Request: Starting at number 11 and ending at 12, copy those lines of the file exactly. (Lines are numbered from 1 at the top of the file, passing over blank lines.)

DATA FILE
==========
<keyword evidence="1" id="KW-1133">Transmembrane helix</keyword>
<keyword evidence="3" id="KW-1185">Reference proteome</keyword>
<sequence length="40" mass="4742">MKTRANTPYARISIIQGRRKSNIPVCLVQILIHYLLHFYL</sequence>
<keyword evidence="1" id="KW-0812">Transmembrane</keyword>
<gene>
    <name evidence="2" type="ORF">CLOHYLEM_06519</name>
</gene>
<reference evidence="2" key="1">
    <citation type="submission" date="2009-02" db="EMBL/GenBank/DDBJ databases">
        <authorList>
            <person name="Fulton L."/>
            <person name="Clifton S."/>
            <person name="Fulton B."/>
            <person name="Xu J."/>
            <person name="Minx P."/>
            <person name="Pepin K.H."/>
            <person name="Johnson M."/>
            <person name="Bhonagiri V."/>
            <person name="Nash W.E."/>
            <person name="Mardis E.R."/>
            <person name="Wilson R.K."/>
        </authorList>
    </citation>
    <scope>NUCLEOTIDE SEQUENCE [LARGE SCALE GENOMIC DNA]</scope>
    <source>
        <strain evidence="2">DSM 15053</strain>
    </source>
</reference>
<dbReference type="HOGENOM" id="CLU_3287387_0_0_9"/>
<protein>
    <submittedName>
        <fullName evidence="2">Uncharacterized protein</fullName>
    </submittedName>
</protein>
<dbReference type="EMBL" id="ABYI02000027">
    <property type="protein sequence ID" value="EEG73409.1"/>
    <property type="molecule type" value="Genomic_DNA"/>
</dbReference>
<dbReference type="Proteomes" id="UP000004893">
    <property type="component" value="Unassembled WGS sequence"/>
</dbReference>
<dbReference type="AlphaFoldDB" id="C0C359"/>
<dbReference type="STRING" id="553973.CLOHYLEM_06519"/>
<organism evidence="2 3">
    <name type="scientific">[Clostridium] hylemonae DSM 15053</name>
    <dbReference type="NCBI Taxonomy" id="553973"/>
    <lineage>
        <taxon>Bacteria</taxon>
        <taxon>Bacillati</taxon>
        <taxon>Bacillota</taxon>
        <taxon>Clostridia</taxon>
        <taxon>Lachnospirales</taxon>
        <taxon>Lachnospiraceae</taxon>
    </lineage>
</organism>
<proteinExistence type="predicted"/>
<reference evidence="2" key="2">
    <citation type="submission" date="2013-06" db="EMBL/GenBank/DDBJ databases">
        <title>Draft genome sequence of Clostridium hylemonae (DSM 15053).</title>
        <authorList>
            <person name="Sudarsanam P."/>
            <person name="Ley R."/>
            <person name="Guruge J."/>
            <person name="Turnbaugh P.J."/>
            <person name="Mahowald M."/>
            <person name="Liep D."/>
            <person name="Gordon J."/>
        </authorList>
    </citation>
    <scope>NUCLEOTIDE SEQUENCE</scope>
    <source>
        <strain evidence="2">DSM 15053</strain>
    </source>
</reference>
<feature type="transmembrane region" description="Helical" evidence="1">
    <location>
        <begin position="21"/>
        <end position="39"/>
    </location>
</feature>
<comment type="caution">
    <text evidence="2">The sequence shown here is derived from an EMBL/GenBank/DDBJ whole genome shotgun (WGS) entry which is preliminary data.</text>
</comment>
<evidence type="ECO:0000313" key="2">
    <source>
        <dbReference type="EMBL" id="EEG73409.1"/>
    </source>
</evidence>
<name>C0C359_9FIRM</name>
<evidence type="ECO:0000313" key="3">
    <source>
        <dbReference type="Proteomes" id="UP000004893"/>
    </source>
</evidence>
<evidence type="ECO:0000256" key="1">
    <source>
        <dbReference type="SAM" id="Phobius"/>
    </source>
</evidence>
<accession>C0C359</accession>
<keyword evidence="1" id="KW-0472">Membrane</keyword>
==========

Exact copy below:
            <person name="Fulton L."/>
            <person name="Clifton S."/>